The best thing about self-publishing is that no one has to put a manuscript in the drawer because they couldn’t find a a publisher.
The worst thing about self-publishing is that no one has to put a manuscript in the drawer because they couldn’t find a publisher.
Only it’s not the first novel I’ve written.
Five years ago I started working on a different novel, an adult science-fiction novel. It had all the trademark qualities of a stereotypical first novel: It was way too ambitious, I bit off more than I could chew, I was wedded to all of the parts that weren’t working, and I was too stubborn to change them.
I sent out my queries and I received my share of rejections, along with a few manuscript requests. One agent in particular sent me some positive feedback and offered to take a look at a revision. But this agent’s advice finally drove home for me what I hadn’t wanted to admit up until that point:
The novel just wasn’t working.
I knew he was right about what needed to change, but I didn’t have any idea how to make the changes. I had been thinking about that manuscript too long and didn’t see how I’d to tackle the revision. I knew I could revise, but I just didn’t think it was going to work.
So I thought about just cutting my losses and experimenting with self-publishing. I could just put the manuscript out there and see what happens.
Only… around that same time, the germ of a new idea popped into my head: A kid trapped on a planet full of substitute teachers. I brainstormed around that, dashed off a few pages, and it felt like it was working. So I put the old manuscript in the drawer and ignored it and got to work on the new novel.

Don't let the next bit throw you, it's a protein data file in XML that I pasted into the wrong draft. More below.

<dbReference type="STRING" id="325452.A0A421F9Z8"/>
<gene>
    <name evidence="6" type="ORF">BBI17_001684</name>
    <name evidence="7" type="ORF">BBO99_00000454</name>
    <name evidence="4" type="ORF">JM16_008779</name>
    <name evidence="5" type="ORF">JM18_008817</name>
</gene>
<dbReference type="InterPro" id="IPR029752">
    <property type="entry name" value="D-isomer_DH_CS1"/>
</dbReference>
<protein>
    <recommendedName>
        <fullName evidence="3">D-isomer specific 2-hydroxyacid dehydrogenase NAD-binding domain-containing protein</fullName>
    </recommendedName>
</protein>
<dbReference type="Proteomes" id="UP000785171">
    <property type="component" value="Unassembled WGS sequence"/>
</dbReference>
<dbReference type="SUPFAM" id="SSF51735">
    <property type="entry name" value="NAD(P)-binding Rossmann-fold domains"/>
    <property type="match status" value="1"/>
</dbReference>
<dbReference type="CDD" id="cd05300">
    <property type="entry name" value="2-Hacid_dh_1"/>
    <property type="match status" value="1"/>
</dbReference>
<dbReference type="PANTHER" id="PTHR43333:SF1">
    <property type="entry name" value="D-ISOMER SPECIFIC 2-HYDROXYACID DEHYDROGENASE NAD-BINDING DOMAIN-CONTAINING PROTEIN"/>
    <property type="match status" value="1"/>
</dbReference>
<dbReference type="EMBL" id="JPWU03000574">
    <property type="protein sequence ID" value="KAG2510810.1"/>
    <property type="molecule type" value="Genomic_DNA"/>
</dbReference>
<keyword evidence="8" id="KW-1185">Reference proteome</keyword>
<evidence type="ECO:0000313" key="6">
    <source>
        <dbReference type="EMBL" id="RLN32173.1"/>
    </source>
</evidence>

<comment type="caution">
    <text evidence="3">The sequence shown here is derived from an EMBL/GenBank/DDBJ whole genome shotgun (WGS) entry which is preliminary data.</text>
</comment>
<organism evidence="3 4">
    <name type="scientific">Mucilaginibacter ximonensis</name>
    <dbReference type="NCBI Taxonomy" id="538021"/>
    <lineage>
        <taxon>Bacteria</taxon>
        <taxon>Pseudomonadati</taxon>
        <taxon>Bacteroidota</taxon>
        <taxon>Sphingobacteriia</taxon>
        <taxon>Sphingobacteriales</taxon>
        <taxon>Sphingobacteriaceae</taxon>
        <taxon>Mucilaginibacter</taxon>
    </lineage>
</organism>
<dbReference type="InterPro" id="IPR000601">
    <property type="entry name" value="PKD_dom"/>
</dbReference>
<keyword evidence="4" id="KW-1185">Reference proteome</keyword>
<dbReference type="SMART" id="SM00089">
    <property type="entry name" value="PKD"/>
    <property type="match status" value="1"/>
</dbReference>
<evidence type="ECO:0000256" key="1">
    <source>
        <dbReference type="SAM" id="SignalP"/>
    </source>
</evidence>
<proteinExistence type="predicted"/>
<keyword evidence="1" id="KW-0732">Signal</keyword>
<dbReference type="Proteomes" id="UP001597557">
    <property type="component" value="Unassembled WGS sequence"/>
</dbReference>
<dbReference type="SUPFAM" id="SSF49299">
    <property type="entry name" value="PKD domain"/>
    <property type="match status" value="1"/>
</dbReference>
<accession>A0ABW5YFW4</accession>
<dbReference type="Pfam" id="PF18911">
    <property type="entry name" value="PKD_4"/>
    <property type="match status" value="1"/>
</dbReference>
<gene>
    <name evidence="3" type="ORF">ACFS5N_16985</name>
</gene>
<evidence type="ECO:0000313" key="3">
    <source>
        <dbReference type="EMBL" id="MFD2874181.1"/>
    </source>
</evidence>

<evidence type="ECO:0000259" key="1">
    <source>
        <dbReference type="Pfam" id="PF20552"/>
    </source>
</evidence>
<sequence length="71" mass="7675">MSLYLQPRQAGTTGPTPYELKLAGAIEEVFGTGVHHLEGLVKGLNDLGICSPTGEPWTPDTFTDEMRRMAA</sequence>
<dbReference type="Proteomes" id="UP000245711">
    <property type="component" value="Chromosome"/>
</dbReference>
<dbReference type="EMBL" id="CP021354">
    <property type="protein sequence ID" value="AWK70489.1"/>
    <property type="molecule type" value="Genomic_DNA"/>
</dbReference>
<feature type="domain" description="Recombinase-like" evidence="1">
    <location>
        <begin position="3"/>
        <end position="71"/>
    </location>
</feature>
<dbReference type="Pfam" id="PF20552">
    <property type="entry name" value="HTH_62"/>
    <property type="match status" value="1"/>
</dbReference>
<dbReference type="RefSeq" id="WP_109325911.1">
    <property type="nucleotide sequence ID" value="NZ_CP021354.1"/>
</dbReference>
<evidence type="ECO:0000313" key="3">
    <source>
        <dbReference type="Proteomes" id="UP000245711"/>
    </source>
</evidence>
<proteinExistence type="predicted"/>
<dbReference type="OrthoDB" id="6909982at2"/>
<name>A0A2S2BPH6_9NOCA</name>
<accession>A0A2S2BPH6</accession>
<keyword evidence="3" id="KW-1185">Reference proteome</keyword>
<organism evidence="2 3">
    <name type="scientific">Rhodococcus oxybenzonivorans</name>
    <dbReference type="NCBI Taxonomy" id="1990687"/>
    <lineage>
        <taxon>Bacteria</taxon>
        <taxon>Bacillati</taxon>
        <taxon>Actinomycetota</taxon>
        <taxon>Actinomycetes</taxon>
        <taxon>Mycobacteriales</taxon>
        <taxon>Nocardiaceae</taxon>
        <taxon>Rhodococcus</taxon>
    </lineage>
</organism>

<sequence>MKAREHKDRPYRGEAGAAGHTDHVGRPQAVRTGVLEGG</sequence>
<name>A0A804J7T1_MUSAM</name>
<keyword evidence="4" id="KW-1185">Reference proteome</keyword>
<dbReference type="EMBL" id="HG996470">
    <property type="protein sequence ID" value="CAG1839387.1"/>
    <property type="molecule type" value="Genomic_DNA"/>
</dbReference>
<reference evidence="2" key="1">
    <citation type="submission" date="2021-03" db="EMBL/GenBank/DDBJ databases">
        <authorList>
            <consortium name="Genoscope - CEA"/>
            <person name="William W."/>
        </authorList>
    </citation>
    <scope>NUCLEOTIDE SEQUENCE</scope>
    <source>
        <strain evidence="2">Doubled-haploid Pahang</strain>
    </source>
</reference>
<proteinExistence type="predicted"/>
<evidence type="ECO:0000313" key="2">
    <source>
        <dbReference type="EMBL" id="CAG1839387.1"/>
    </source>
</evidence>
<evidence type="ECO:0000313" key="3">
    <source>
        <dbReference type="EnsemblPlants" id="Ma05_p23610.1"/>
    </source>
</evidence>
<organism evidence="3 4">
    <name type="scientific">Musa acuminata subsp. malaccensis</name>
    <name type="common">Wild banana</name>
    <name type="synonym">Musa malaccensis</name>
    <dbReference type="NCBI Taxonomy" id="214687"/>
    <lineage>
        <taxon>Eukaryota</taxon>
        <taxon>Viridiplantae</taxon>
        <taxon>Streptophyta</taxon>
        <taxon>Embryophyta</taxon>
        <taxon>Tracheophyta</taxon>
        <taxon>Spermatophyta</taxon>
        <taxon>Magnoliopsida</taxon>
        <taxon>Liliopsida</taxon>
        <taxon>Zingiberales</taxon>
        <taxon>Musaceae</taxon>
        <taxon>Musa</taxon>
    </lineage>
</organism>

Six months later I was querying JACOB WONDERBAR AND THE COSMIC SPACE KAPOW. A few months after that I was deciding between publishers. And two years after that… well, that’s now. It’s coming out, with two more on the way.
I’M SO GLAD I PUT THAT FIRST MANUSCRIPT IN THE DRAWER.
Trust me when I say this: It’s hard putting a manuscript in the drawer. It’s a huge blow to the ego, it’s utterly painful to think back of all the time you spent writing that novel and dreaming about what would happen when you’re finished and admitting to yourself that you came up short.
But it’s not time wasted, and you didn’t come up short. The next novel you write is bound to be better. That time you spent writing that novel was an essential learning experience. I’m so glad that the first novel people will read with my name on it is JACOB WONDERBAR and not that other novel.
Now… not every novel belongs in the drawer, and I’m not trying to say here that everyone who can’t find a publisher should just give up and forego self-publishing. I really believe that self-publishing is awesome and am not trying to say that no publisher should = no book out there.
But especially when it’s a first novel, especially when you’re ready to get back on the horse and try again, especially when you have a new idea you’re excited about… there’s a lot to be said for just putting the first one in the drawer and trying again.
Now that plenty of time has passed, who knows, maybe someday I’ll try and tackle that novel again down the line.
I’m just glad I made that difficult decision and gave myself another first shot.